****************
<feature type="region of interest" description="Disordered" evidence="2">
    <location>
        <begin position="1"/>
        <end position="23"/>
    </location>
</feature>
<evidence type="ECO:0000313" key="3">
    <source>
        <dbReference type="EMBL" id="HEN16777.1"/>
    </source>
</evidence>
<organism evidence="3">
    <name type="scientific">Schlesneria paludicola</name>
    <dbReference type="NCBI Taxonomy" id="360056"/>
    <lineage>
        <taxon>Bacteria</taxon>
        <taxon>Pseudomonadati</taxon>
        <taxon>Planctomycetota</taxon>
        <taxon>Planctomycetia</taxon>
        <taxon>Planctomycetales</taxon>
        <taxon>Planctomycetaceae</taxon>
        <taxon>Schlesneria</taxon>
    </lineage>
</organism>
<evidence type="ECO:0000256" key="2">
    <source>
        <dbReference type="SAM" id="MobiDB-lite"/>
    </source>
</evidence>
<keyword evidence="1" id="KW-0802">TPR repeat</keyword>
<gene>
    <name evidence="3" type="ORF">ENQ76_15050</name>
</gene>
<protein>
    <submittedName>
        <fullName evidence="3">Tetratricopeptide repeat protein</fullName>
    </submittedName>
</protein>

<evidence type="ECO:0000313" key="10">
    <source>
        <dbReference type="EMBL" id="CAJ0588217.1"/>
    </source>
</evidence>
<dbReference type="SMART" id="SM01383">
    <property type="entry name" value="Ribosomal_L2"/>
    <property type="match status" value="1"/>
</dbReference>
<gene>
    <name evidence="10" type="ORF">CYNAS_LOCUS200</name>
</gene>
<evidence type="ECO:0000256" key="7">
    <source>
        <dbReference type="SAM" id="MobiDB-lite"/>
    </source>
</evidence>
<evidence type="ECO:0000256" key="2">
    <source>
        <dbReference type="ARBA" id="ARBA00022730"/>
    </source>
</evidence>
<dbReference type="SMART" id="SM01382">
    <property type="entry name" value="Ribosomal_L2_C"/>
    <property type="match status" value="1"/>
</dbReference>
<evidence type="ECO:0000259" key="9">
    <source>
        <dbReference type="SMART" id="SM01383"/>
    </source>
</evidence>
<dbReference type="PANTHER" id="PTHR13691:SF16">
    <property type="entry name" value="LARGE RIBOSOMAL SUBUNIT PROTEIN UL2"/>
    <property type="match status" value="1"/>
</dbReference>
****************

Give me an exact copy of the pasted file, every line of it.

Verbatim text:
<feature type="region of interest" description="Disordered" evidence="2">
    <location>
        <begin position="1"/>
        <end position="23"/>
    </location>
</feature>
<evidence type="ECO:0000313" key="3">
    <source>
        <dbReference type="EMBL" id="HEN16777.1"/>
    </source>
</evidence>
<organism evidence="3">
    <name type="scientific">Schlesneria paludicola</name>
    <dbReference type="NCBI Taxonomy" id="360056"/>
    <lineage>
        <taxon>Bacteria</taxon>
        <taxon>Pseudomonadati</taxon>
        <taxon>Planctomycetota</taxon>
        <taxon>Planctomycetia</taxon>
        <taxon>Planctomycetales</taxon>
        <taxon>Planctomycetaceae</taxon>
        <taxon>Schlesneria</taxon>
    </lineage>
</organism>
<evidence type="ECO:0000256" key="2">
    <source>
        <dbReference type="SAM" id="MobiDB-lite"/>
    </source>
</evidence>
<keyword evidence="1" id="KW-0802">TPR repeat</keyword>
<gene>
    <name evidence="3" type="ORF">ENQ76_15050</name>
</gene>
<protein>
    <submittedName>
        <fullName evidence="3">Tetratricopeptide repeat protein</fullName>
    </submittedName>
</protein>

<evidence type="ECO:0000313" key="10">
    <source>
        <dbReference type="EMBL" id="CAJ0588217.1"/>
    </source>
</evidence>
<dbReference type="SMART" id="SM01383">
    <property type="entry name" value="Ribosomal_L2"/>
    <property type="match status" value="1"/>
</dbReference>
<gene>
    <name evidence="10" type="ORF">CYNAS_LOCUS200</name>
</gene>
<evidence type="ECO:0000256" key="7">
    <source>
        <dbReference type="SAM" id="MobiDB-lite"/>
    </source>
</evidence>
<evidence type="ECO:0000256" key="2">
    <source>
        <dbReference type="ARBA" id="ARBA00022730"/>
    </source>
</evidence>
<dbReference type="SMART" id="SM01382">
    <property type="entry name" value="Ribosomal_L2_C"/>
    <property type="match status" value="1"/>
</dbReference>
<evidence type="ECO:0000259" key="9">
    <source>
        <dbReference type="SMART" id="SM01383"/>
    </source>
</evidence>
<dbReference type="PANTHER" id="PTHR13691:SF16">
    <property type="entry name" value="LARGE RIBOSOMAL SUBUNIT PROTEIN UL2"/>
    <property type="match status" value="1"/>
</dbReference>